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The increase in CLT concentration and extension in reaction time resulted in an obvious reduction in the relative IKCal mRNA expression in all experimental groups; in addition, the relative IKCal mRNA expression was significantly different at any time point in the experimental groups compared to the negative and control groups (P < 0.05). However, no obvious change in IKCal mRNA expression was observed in the negative control and blank control groups, and the difference was not significant at any time point (P > 0.05) [Figure 5] and [Table 2].
Figure 5: Representative RT-PCR result of IKCal in HeLa cell induced with transfection. M = Maker, 1 = pGenesil-IK1, 2 = pGenesil-IK2, 3 = pGenesil-HK, 4 = HeLa

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Table 2: Expression of IKCal mRNA in HeLa cell induced by transfected with plasmids

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 > Discussion Top


K + channels are the most complicated ion channels in cells; there are several types of K + channels, including the Ca 2+-activated, Na +-activated, and mechanically activated K + channels. The IKCal is a key component of the potassium channel family, which regulates the membrane potential and the concentration of intracellular Ca 2+, in addition to mediating multiple cellular biological activities, such as cytokine secretion, electrolyte transportation, permeation pressure maintenance, cell migration, and proliferation.[10],[11],[12],[13] Recent studies have demonstrated aberrant (high) expressions of KCal genes in multiple tumor tissues and cells, which promoted tumor cell proliferation.[14],[15],[16]

CLT, a KCal blocker, has seen widespread use.[17] Parihar et al., observed that, while the KCal activator 1-EBIO promoted LNCaP and PC-3 cell proliferation, CLT inhibited the 1-EBIO-induced increase in proliferation of LNCaP and PC-3 cells.[18] Furthermore, Jäger et al., observed that the KCal blocker inhibited BxPC-3 and MiaPaCa-2 cell proliferation; the blockage of KCal converted cells to depolarized states, with the decrease in intracellular calcium concentration resulting in the cells being arrested in the G0/G1 phase.[14] This study clearly showed the reduced size, discontinuous membranes, opaque cytoplasm, and endonuclear chromatin accumulation in HeLa cells treated with CLT. The increase in CLT concentration and extension in reaction time led to an increase in inhibition of HeLa cell growth, and reduced IKCal mRNA expression. Interestingly, the morphological changes observed in the cells after RNAi (to silence the IKCal gene) of HeLa cells were similar to those observed upon treatment with CLT, which indicated that cell proliferation was affected by the blocking of IKCal by CLT. Zhang et al., demonstrated that the KCa3.1 specific antagonist TRAM-34 suppressed the proliferation of HEC-1-A and Ishikawa cells in a time- and dose-dependent manner. In addition, RNAi significantly inhibited the protein expressions of KCa3.1 channels, and the proliferation of HEC-1-A and Ishikawa cells.[19] Haren et al., analyzed breast cancer tissues and cells by immunohistochemistry, quantitative real-time RT-PCR, western blot assay, and the whole cell patch clamp technique, and observed the high expression of IKCal in these cells; in addition, higher expressions of the hKCa3.1 mRNA and proteins were observed in grade III tumors, compared to both grade I and II tumors.[5] A clinical pathological evaluation indicated a significant correlation between hKCa3.1-expression and the tumor grade. In our previous studies, we have observed higher mRNA expression of IKCal in cervical cancer tissues compared to normal tissues;[8],[9] the results of this study further indicated an obvious decrease in the IKCal mRNA expression in the transfection group (in which the IKCal gene was blocked or silenced), compared to the negative and control groups. This result indicated that the cell potential and energy transfer was affected after blockage of IKCal and silencing of the IKCal gene; in addition, we believe that the permeation pressure was also altered to influence the growth of cells so as to reduce cell count, or even induce cell necrosis (resulting from low nutrition). These results were similar to those observed by De Marchi et al., who reported that a moderate increase in mitochondrial matrix Ca 2+ resulted in the opening of the mtKCa3.1 channel.[20]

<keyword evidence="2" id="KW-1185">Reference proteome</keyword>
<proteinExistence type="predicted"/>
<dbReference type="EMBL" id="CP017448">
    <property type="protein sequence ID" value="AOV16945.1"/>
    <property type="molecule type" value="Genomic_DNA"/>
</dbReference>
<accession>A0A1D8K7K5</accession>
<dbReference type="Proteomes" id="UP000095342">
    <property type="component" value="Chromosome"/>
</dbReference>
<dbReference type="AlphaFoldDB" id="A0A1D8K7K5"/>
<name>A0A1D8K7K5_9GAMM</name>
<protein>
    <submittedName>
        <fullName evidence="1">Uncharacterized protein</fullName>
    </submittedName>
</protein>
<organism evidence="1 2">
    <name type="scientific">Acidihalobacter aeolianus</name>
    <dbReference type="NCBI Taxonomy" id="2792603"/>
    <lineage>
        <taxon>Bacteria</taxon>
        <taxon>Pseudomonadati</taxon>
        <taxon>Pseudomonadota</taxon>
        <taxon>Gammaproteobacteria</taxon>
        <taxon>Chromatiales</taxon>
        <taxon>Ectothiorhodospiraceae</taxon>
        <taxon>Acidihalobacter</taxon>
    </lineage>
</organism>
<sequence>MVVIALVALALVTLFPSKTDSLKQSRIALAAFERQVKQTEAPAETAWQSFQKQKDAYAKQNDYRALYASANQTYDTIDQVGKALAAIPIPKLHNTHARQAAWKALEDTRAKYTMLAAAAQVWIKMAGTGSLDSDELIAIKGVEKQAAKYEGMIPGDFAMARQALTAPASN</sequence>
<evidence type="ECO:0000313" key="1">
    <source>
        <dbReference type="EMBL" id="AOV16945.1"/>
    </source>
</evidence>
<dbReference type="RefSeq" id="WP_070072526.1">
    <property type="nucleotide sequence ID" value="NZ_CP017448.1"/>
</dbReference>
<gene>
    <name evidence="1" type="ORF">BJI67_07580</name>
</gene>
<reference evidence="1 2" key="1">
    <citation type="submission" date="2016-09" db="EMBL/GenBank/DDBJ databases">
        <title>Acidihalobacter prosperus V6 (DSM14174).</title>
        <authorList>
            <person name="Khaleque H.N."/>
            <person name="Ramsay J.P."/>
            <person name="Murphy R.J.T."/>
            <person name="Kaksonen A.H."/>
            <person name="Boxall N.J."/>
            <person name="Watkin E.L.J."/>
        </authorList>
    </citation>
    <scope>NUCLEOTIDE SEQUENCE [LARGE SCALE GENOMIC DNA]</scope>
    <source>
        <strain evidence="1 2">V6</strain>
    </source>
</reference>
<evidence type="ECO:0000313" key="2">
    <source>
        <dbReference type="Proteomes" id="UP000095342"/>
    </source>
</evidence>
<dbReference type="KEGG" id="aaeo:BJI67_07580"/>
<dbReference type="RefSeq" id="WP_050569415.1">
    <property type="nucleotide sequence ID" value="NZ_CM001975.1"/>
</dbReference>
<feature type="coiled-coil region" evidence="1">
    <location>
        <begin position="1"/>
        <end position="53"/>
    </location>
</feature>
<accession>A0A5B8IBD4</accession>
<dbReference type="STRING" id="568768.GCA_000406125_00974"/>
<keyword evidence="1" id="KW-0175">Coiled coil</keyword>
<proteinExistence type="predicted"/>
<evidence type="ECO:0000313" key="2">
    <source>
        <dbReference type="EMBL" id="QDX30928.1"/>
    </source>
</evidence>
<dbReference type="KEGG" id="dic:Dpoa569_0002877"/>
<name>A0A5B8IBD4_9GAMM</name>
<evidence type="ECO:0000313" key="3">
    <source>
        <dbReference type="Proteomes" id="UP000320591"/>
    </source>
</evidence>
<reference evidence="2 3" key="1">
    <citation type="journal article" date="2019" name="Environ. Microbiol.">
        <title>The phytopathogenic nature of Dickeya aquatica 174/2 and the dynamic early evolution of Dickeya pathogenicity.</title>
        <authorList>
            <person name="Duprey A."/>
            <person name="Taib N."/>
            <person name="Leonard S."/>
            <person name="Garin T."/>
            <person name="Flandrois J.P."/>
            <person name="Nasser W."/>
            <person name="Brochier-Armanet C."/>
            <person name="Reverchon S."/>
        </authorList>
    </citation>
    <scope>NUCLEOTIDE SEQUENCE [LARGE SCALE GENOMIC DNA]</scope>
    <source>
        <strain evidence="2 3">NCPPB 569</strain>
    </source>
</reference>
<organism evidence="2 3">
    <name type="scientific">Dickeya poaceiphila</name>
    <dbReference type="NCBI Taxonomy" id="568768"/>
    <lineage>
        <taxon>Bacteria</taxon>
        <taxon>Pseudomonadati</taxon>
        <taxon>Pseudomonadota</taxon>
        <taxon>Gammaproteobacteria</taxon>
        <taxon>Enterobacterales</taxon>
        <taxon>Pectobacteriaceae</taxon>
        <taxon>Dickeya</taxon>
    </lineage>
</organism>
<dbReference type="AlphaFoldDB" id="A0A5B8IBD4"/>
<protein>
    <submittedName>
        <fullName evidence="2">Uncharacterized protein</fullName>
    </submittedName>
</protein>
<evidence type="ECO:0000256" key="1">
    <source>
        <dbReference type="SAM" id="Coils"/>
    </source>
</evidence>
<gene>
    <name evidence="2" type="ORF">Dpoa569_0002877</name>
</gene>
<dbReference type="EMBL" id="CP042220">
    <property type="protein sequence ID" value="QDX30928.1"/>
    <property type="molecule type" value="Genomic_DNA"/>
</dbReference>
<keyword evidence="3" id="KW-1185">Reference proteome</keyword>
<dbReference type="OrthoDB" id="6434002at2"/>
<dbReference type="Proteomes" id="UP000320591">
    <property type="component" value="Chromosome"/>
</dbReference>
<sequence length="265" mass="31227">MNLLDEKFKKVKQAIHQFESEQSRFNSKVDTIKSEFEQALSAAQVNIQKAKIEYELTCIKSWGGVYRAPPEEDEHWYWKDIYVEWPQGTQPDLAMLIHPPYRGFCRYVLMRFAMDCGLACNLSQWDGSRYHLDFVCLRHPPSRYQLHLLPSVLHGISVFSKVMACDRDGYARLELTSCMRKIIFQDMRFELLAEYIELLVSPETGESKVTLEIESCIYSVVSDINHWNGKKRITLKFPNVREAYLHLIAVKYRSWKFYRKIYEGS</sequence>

In summary, the inhibition of KCal activity could regulate the intracellular and extracellular Ca 2+ concentrations, suppress or activate some signal pathway, destroy cellular energy metabolism, and control the expression of cell cycle-related proteins, cumulatively affecting the cell proliferation. On the basis of the mechanisms supported by IKCal, and the regulation of cell growth by IKCal, research and development into drugs that specifically inhibit KCal expression in cervical cancer would help improve the diagnosis, therapy, and prognosis of cervical cancer.

Financial support and sponsorship

Nil.

Conflicts of interest

There are no conflicts of interest.



 
 > References Top

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    Figures

  [Figure 1], [Figure 2], [Figure 3], [Figure 4], [Figure 5]
 
 
    Tables

  [Table 1], [Table 2]